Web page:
How Apple TV+ Space Series ‘Constellation’ Pulled Off Those Zero Gravity Scenes

Some imperfect iPhone video shot by retired NASA astronaut Scott Kelly while he was commander of the International Space Station was the primary source of inspiration behind the visual style of the space-set scenes in Apple TV+’s “Constellation.”

As the sci-fi series begins, astronaut Jo, played by Noomi Rapace, survives a disaster at the ISS and returns to Earth to find that things are not the same. Kelly was a key adviser on the ambitious production.

More from Variety

Director of photography Markus Förderer (“Red Notice”) relates that after seeing Kelly’s video, the team aimed to “replicate” as close as possible “that feel of a camera operator floating in zero gravity but it being handheld and grounded — and not like it was shot [on] a crane.” This was achieved, he says, by switching filming techniques, as magicians do to sell their illusions, with teamwork from multiple departments, including production design and visual effects.

For live-action filming, an intricate ISS set was built in sections on the largest stages at Studio Babelsberg outside of Berlin, led by production designer Andy Nicholson, who was Oscar-nominated for Alfonso Cuarón’s “Gravity.” Lighting controlled by dimmer boards was built into these sets.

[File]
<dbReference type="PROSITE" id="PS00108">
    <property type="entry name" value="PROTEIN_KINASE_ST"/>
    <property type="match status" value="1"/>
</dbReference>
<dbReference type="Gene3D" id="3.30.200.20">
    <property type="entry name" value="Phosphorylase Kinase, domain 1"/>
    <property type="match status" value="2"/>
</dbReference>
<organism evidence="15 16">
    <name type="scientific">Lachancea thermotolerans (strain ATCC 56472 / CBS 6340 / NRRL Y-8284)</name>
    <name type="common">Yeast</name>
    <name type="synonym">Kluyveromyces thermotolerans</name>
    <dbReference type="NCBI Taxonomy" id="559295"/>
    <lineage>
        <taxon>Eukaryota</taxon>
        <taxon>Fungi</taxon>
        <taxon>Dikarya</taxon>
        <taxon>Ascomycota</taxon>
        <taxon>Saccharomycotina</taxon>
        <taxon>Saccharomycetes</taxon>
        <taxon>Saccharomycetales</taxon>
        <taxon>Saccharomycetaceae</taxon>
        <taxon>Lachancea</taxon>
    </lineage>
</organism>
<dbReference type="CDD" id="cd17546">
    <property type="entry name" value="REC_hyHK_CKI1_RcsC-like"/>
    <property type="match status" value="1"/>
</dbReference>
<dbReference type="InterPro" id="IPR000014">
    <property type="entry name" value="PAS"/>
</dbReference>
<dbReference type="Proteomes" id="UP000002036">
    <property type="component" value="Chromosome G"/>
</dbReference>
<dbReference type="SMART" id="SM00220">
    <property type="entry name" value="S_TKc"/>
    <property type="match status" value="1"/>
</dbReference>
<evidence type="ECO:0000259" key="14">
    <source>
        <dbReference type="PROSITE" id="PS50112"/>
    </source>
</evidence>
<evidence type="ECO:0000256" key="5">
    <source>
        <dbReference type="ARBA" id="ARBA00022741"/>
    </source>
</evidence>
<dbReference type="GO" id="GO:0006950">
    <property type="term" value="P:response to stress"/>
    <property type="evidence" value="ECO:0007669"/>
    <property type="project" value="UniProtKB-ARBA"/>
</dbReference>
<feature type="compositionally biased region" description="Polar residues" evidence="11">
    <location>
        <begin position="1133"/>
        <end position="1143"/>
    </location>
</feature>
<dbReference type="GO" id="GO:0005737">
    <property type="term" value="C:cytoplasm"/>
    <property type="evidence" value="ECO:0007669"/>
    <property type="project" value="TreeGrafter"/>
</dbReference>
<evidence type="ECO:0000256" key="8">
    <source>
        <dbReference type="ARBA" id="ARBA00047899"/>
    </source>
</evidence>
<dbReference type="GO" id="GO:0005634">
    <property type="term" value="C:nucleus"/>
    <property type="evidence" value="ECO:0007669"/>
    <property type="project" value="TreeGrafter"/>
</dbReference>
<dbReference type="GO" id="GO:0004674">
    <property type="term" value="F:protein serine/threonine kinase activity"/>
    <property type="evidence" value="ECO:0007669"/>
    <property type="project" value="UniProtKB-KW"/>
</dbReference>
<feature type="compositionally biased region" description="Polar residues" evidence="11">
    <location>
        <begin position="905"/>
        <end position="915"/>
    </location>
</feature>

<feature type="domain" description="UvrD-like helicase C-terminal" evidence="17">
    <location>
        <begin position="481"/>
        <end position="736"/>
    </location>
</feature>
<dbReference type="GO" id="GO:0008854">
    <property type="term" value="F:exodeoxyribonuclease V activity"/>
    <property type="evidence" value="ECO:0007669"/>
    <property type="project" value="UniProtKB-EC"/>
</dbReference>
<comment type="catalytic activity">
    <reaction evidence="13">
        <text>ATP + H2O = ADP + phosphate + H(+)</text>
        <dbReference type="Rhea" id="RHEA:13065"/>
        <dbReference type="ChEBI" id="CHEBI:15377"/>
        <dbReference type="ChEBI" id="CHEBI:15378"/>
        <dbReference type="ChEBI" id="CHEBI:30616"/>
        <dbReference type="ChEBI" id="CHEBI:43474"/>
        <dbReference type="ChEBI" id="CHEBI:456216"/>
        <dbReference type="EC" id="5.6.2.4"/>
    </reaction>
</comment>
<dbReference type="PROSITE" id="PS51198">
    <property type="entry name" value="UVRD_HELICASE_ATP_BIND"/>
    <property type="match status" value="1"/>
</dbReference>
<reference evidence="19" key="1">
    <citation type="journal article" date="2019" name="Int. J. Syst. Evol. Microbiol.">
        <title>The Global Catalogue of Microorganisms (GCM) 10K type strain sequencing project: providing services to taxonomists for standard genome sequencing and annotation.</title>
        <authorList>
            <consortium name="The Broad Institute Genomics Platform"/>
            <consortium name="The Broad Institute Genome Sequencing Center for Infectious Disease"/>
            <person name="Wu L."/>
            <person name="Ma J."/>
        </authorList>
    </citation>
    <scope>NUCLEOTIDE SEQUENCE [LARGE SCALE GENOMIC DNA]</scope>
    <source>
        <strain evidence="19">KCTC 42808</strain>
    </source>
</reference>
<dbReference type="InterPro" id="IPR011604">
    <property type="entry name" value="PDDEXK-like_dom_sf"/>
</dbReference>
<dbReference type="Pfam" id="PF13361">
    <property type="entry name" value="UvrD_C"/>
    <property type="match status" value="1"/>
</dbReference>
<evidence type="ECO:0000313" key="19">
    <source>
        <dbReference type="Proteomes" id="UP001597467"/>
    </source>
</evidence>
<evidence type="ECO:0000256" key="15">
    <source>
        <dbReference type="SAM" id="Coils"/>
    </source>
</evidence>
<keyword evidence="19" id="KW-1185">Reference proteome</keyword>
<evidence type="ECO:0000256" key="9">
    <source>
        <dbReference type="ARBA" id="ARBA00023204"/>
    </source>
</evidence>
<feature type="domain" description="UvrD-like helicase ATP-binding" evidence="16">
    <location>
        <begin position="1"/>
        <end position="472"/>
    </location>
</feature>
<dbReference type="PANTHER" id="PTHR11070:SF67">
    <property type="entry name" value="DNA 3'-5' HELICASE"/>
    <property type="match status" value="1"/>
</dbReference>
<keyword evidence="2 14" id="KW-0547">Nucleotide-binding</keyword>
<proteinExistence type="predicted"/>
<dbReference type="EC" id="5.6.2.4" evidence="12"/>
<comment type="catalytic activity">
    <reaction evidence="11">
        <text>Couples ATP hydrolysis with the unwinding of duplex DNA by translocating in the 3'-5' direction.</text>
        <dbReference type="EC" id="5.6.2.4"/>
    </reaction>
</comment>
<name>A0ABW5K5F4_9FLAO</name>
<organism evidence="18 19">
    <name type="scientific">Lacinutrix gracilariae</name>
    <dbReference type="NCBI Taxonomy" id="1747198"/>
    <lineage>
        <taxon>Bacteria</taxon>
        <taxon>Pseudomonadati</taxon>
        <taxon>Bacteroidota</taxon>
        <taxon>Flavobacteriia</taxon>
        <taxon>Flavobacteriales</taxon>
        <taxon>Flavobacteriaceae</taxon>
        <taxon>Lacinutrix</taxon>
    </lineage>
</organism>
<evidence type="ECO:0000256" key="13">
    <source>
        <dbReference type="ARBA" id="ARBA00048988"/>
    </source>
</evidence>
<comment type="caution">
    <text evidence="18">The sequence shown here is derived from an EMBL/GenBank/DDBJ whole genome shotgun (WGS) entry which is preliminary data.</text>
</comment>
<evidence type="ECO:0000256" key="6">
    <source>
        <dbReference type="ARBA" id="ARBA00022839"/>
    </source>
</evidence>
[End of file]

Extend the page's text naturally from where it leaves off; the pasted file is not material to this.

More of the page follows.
A second proxy set was built to allow the actors, stunt performers and camera team to rehearse. Kelly provided details, such as advising that the actors should avoid the “Superman pose” in the zero-G set scenes. “They float as much as they can upright. So we tried to be truthful to that,” Förderer says, noting that the actors, particularly Rapace, trained for several weeks when filming on a wire. “To sell the ease of being weightless is actually quite hard,” he adds.

Förderer wanted to employ a camera that could be stripped down for tight spaces and that also could shoot very high-quality anamorphic images. To do this, he chose the Red V-Raptor large-format cameras paired with Panavision T-Series anamorphic lenses. Filmed elements for wide shots involved various approaches, including use of a Steadicam or gimbal, and in other instances, handheld.

To film inside the ISS set, he also employed FPV (first person view) drones, which had to be flown through the tight set in an extremely precise manner. “This was the most authentic way to capture zero gravity, and we used it over all episodes for POV shots and establishing shots.”

For shots on the exterior of the ISS, the stage was blacked out, and the crew wore black and kept at a distance, while an LED light source mimicked the sun. “Our fake sunlight is nowhere near as bright as the sun — but I could expose for it to make it feel bright and harsh — and the sun was on a crane, so we could constantly get a sensation that the space station is actually moving quite fast around the orbit.” Reflections were also created to provide the sense that the Earth was moving.

“Reflections were such a big deal for us because we’re dealing in multiple realities,” Förderer says. “We talked constantly about how we can give a sense of presence of another Jo or another reality, so whenever we could, we used reflections to give a hint there’s more than what we see.”

Best of Variety

Sign up for Variety’s Newsletter. For the latest news, follow us on Facebook, Twitter, and Instagram.